The Connecticut Appellate Court recently affirmed a lower court’s grant of summary judgment in favor of an insurer based on its determination that the insured breached the insurance policy’s cooperation clause by failing to provide copies of requested tax returns. Double G.G. Leasing, LLC v. Underwriters at Lloyd’s, London, AC 29998 (Conn. App. August 11, 2009).

The plaintiff insured purchased real property in New Milford, Connecticut that, two weeks after the purchase, was destroyed by fires of incendiary origin that were ignited with the use of flammable liquid accelerant at two separate locations in the building. The insurer requested that the insured produce financial records as part of its arson investigation. The insured’s principal did not produce his personal or company tax returns despite the insurer’s request for them. The insurer denied the claim and the insured then filed a lawsuit against the insurer, alleging breach of contract and breach of the implied covenant of good faith and fair dealing. The insurer responded by moved for summary judgment on the ground that the action was barred because the insured failed to comply with its duties under the policy, and compliance is a condition precedent to recovery under the contract.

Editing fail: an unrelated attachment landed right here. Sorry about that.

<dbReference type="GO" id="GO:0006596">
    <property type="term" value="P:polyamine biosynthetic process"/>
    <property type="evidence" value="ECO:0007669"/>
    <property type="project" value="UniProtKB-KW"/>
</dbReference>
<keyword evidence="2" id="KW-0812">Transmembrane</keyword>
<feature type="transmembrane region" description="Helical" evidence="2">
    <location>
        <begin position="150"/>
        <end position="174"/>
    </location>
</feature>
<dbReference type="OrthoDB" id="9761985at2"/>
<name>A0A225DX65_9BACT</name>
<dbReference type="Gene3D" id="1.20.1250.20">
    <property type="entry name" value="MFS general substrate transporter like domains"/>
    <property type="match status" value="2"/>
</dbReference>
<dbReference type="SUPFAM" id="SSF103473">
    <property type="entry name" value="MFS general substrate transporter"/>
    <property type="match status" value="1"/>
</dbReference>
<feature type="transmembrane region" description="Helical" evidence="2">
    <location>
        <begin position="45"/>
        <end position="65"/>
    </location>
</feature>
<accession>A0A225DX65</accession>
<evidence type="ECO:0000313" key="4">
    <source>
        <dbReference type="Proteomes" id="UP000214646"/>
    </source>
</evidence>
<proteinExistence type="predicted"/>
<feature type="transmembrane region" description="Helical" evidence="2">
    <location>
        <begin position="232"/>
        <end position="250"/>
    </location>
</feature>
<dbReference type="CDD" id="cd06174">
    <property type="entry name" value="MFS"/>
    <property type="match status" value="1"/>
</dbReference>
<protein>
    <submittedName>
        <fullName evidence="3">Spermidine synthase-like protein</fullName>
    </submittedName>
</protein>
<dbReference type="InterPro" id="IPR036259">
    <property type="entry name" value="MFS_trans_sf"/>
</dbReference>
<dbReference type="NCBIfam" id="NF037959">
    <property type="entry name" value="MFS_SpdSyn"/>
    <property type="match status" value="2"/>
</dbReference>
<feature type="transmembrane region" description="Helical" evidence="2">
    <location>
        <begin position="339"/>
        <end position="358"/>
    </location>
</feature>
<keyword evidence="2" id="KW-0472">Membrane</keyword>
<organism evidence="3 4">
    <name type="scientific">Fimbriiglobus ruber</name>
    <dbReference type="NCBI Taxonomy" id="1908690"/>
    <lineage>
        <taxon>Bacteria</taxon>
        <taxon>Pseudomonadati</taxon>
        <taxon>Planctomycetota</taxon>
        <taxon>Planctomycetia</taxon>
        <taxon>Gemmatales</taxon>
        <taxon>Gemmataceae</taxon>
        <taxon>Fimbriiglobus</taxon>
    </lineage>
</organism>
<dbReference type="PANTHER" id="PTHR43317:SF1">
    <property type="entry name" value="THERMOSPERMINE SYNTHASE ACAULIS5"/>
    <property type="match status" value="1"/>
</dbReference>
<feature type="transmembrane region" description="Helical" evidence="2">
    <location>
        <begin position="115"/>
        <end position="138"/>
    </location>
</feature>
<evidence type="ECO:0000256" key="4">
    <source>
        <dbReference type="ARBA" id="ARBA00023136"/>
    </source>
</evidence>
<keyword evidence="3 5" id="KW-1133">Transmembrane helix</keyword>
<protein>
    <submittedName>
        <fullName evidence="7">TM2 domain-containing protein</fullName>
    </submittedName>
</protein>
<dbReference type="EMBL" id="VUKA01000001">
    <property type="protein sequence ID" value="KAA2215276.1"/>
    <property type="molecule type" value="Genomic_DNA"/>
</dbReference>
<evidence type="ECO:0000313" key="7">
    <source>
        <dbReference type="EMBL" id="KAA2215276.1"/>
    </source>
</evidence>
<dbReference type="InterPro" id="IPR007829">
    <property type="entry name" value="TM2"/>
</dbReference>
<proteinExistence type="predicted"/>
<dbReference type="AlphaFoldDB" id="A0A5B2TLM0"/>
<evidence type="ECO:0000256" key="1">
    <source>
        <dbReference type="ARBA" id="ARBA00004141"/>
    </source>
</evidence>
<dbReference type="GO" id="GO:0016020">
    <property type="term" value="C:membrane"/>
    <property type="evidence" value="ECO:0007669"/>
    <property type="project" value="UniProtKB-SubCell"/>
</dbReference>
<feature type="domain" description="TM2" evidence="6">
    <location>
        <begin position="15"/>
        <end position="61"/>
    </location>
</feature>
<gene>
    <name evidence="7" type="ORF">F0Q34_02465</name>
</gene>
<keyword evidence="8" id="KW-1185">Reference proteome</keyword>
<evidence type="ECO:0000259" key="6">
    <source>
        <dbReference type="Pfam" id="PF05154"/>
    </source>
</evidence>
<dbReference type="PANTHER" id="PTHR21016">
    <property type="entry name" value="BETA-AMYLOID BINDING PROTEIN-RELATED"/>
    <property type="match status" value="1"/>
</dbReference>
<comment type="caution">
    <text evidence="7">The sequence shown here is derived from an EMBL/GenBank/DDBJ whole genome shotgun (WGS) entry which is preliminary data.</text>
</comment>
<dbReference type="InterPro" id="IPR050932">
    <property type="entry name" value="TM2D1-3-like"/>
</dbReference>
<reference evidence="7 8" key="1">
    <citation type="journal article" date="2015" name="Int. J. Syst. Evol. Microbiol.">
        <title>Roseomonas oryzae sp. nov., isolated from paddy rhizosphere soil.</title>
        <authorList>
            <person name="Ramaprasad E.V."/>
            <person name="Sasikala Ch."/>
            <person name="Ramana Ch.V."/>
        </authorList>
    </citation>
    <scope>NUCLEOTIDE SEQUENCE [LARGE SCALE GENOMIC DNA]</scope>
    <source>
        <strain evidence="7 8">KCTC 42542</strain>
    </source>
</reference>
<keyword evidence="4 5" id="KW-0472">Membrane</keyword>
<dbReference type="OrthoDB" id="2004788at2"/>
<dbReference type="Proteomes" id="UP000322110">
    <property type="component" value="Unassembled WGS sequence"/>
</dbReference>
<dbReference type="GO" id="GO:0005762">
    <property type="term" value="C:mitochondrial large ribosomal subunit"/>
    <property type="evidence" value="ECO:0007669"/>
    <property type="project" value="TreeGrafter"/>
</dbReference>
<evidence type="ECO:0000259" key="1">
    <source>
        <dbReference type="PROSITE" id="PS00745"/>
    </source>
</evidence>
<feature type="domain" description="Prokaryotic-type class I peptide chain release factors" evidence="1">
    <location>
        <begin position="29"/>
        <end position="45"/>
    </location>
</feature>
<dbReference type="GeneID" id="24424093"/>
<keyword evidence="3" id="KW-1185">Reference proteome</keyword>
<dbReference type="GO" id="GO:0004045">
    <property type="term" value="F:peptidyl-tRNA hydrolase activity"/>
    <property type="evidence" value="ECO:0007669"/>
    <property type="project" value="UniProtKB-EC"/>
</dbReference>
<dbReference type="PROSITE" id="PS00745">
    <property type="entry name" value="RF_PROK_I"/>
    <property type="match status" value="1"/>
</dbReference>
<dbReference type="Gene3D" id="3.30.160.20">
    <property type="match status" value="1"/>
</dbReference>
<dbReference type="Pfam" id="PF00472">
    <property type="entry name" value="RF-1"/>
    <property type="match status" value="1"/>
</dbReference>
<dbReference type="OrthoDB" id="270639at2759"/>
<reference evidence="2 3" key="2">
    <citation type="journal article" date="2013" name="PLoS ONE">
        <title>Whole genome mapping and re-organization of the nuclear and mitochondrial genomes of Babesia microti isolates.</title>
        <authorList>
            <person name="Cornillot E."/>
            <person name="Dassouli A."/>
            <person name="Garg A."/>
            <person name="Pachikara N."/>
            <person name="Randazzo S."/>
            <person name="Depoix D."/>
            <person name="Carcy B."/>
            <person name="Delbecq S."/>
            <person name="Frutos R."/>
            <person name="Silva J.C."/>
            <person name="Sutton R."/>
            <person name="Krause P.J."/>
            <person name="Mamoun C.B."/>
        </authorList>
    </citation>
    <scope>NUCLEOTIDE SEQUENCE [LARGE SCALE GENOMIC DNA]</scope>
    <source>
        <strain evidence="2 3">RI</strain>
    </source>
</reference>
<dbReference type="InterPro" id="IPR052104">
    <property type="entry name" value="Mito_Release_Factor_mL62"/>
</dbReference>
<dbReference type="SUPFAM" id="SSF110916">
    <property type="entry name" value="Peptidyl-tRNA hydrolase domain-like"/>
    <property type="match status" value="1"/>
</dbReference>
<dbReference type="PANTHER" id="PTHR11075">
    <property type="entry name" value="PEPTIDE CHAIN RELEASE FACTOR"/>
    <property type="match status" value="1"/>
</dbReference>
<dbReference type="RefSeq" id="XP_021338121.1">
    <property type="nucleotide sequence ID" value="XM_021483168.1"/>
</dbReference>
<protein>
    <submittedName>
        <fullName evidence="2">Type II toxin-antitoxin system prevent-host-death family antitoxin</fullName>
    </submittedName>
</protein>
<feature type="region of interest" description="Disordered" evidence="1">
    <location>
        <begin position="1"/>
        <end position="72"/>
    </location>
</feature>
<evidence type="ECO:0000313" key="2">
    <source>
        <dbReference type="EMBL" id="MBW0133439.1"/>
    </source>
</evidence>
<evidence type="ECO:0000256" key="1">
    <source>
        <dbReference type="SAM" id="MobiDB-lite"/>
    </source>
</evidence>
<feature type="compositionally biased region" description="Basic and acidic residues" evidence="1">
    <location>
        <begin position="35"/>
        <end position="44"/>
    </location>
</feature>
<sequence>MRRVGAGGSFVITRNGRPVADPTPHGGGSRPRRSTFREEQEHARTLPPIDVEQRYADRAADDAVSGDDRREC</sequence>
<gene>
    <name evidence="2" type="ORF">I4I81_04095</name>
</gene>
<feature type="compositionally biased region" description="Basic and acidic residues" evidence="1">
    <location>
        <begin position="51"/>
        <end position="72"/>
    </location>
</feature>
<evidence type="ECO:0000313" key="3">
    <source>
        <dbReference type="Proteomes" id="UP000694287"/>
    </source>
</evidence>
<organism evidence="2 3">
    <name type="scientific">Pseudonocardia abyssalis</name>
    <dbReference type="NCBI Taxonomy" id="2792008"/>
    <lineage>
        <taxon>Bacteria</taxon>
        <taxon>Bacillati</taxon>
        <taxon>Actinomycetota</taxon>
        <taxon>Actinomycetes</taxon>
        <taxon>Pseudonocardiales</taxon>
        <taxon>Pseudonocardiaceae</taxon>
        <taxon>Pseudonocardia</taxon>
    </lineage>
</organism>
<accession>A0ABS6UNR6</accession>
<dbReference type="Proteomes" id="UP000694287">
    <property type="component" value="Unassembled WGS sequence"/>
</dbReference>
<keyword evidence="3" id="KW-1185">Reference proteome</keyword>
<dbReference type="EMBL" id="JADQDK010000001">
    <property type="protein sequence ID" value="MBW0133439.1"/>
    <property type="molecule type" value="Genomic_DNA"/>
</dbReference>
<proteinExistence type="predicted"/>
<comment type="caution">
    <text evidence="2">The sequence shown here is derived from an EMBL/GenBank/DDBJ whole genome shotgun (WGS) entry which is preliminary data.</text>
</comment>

The trial court granted the insurer’s motion for summary judgment. The trial court held that the plaintiff breached the cooperation provision of the insurance policy by not providing the requested tax returns and, additionally, that the insured did not demonstrate that the insurer was not prejudiced by the breach.

On appeal, the insured claimed that the court failed to apply the “substantial compliance” standard when it evaluated the plaintiff’s lack of cooperation. Specifically, the plaintiff claimed that the court demanded “absolute perfection, not substantial compliance,” in determining that the plaintiff had failed to cooperate. The appellate court disagreed with the plaintiff, and agreed with the trial court that in the course of an arson investigation by an insurer, “requests for income records are certainly material inquiries” and that “in view of the fact that direct proof of arson is seldom available, courts have recognized that the requisite degree of proof can be satisfied in civil cases by circumstantial evidence.” The appellate court agreed with the lower court that “[i]nformation gleaned from the tax returns of an individual insured or the officers of a corporate insured can be of crucial significance in that regard.”

A copy of the decision is available here.